Tuesday, March 10, 2009

Agile Software Development with Scrum: Book Review

The Book

Agile Software Development with Scrum by Ken Schwaber and Mike Beedle.

The Review

As part of the efforts to keep our projects on the right track, our teams are trying to apply Scrum. As a result, this book was bought by my manager as an alternative to a Scrum training that could not be taken in Timisoara.

After some research of his own on various books on the Scrum topic, he decided that this book
practically is the foundation of Scrum and the first book that must be read on the topic.

It was a very wise decision. I'm also against 2-3 days trainings with no-name topic experts: they can only provide an initial image, for an in depth study of a topic, books and lots of research are needed. After reading it, I must say the book is a perfect starting point on Scrum methodology.

What did I want to learn?

  • A confirmation that my view on the Scrum methodology formed from various blogs & articles that I read was right. (I have a lot of experience in XP, RUP, CMMI, PMI - I know a lot about agile and I read a lot of material stating that XP - Scrum - Lean are very much overlapping.)
  • How various Scrum practices must be adopted? What do they mean?
  • How can Scrum be adopted in our very large and chaotic project?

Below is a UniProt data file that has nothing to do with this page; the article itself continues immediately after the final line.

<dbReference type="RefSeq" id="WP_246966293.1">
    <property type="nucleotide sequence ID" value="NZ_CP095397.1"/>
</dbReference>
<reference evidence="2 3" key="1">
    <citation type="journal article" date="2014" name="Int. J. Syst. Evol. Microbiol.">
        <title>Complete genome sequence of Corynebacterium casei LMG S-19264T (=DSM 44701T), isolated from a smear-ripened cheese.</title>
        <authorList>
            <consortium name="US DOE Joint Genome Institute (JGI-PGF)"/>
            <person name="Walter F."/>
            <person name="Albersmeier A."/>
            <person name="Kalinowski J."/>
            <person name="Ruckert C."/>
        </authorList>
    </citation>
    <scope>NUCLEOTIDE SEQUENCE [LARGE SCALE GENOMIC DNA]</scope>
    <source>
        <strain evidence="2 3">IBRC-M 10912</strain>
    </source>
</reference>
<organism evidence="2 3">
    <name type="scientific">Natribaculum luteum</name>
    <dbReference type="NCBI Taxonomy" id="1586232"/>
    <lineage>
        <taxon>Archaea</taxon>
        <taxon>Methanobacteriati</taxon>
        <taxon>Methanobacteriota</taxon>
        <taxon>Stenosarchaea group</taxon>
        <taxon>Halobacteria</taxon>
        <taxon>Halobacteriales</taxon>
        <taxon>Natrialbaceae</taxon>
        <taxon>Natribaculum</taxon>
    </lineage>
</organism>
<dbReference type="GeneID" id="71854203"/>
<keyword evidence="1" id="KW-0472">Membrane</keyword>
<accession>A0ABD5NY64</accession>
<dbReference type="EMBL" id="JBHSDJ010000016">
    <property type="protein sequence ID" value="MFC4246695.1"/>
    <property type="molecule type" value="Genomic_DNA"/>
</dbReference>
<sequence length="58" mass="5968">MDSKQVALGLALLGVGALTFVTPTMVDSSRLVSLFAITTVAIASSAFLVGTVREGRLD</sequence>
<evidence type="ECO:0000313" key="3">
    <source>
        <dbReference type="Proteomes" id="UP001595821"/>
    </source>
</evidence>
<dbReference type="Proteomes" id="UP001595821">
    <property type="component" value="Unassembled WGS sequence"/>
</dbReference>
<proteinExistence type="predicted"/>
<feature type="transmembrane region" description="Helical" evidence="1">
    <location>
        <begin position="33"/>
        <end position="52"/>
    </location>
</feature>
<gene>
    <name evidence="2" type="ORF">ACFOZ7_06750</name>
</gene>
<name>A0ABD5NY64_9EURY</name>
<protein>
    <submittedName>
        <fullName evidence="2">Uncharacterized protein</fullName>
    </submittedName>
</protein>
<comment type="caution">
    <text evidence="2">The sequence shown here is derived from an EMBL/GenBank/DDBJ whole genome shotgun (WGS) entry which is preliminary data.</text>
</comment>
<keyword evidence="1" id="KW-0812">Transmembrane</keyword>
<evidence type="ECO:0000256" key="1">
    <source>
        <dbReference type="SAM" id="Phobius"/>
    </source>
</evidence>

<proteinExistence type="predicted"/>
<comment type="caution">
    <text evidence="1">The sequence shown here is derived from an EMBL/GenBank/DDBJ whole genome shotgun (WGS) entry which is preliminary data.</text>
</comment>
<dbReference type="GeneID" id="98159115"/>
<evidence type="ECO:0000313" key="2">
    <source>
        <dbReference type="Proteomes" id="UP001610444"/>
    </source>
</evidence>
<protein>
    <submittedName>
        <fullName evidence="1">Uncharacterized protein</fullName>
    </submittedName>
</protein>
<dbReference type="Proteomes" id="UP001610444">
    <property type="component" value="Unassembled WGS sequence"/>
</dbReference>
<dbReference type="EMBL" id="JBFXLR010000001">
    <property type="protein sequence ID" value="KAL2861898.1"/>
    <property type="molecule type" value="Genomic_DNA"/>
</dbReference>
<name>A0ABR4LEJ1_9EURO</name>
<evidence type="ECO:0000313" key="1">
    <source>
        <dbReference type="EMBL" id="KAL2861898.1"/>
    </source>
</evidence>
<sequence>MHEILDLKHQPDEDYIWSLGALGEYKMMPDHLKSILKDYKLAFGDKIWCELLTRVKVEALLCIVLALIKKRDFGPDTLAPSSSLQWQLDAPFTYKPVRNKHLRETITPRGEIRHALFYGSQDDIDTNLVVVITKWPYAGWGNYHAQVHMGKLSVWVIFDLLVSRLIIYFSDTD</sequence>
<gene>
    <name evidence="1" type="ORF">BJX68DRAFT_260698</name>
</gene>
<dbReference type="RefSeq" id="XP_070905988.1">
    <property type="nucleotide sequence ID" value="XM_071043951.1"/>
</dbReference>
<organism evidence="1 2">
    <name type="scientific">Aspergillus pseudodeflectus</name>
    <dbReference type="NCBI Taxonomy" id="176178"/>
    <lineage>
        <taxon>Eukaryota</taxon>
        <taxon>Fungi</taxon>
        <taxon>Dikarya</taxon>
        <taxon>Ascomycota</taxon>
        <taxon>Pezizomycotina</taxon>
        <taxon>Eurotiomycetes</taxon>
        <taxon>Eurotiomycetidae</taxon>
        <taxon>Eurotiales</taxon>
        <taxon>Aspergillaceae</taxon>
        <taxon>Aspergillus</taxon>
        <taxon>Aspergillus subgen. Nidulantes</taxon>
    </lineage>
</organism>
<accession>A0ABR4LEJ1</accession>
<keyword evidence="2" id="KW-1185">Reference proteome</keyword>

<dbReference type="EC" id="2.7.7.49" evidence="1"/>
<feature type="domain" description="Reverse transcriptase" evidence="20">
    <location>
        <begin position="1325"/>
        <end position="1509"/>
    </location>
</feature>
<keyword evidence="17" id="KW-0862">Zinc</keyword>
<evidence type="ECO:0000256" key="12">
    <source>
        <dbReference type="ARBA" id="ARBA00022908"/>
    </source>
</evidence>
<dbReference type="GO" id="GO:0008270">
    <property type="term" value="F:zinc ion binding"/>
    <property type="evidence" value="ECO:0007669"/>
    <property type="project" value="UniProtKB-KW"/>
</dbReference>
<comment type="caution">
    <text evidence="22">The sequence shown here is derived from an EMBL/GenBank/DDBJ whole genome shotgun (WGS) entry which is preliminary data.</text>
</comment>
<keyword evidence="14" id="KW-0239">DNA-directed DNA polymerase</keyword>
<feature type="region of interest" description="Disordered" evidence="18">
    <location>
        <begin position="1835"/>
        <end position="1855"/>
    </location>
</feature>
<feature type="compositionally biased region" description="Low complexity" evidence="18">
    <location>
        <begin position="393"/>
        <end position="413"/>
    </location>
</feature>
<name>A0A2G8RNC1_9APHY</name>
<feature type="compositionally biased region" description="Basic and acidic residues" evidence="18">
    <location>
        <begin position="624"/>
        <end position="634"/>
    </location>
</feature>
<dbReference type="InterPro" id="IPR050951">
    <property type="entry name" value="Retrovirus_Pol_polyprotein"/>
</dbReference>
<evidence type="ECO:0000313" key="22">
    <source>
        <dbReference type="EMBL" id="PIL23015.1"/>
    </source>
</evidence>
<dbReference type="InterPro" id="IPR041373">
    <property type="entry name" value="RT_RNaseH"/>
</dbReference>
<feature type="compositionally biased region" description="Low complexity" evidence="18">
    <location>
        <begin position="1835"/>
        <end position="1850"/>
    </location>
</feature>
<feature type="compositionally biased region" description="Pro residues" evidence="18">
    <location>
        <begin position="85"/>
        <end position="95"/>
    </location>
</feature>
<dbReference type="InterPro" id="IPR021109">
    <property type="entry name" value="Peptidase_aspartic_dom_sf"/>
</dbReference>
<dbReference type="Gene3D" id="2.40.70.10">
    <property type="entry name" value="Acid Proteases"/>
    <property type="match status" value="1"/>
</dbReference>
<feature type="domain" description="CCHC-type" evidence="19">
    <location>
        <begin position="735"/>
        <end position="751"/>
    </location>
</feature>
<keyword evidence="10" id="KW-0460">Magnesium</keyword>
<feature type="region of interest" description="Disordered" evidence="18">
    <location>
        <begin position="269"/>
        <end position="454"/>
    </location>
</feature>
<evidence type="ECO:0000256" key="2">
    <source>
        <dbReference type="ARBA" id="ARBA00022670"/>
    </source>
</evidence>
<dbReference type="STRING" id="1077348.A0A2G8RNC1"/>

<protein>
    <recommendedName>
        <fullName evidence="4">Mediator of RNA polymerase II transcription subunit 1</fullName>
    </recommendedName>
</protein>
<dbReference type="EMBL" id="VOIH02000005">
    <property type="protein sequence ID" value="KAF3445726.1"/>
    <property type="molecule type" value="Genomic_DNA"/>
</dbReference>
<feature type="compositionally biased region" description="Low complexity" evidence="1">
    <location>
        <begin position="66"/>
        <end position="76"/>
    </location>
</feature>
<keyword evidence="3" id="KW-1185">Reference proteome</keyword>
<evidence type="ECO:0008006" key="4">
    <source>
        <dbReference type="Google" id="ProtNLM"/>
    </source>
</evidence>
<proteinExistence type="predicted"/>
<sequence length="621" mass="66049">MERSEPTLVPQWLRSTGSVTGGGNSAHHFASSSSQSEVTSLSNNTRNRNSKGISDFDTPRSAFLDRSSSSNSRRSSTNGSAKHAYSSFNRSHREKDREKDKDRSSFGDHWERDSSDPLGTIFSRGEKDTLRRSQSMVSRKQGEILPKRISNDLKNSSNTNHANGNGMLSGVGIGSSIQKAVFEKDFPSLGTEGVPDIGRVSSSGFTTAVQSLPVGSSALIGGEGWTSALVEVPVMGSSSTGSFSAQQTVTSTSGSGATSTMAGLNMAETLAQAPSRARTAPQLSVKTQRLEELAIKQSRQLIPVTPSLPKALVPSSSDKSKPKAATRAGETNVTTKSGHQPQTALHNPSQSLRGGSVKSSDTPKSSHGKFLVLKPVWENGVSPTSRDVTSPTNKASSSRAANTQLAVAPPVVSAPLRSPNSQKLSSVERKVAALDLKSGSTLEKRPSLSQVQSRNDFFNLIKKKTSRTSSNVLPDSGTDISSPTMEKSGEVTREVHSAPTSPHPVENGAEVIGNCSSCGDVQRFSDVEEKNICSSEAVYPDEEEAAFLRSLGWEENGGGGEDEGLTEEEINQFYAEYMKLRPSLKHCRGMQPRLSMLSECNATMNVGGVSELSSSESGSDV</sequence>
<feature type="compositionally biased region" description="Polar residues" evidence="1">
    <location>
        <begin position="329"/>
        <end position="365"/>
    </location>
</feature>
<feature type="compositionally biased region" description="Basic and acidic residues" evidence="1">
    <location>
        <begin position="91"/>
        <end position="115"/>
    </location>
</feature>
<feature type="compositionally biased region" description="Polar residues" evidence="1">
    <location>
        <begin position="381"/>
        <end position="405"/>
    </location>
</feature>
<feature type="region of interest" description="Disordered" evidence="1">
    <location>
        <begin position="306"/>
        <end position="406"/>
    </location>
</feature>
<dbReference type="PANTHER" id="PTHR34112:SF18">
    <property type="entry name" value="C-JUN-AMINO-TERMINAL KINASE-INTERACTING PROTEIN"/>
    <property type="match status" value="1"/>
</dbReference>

• Are there any more practices than Sprint Meetings, Daily Meetings, Backlog Burn-down charts and Sprint Retrospectives?

What did I learn?

  • Compared to XP, Scrum seems to be more focused on management, control and various forms of organization - If Extreme Programming Explained lists a lot of Engineering practices, this book focuses on process and project management practices.
  • Understood what is expected in Scrum from the various roles and why.(Scrum Master - removes impediments, takes decisions "any decision is better than no decision", mentor)
  • Liked a lot "the art of possible" idea: What can be done in the current (poor) circumstances to reach the sprint's goal. It's not only Scrum master's responsibility to remove impediments, but creativity and adaptability is encouraged to all scrum team members - they must be aware that by themselves can remove impediments.
  • Backlogs and Sprints - learned and understood why when adopting Scrum, Scrum practices need to be adopted by the book. Backlog - should be visible to every stakeholder and should contain all identified pieces of work (not only pure programming tasks). Sprints - very important to have a defined goal. Sprints - shelter against the chaotic needs from an application.
  • Understood the scientific justification of Scrum practices and learned a lot about defined and empirical processes.
  • Understood how large(multiple team) projects can be managed efficiently in Scrum.
  • Scrum values

In Summary

The first step of Scrum adoption in any form of organization should be the reading of this book.
The book helped me gain deep understanding on this software development approach as opposed to various blogs & articles I have read which only presented me semantic diffusion.

1 comment:

Ciprian Mester said...

Many of my colleagues that have read this book suggested me Mike Cohn series:

Succeeding with Agile: Software development using Scrum

Agile Estimating and Planning

User stories Applied: For Agile Software Development

"They are more complete, more practical when adopting Scrum!"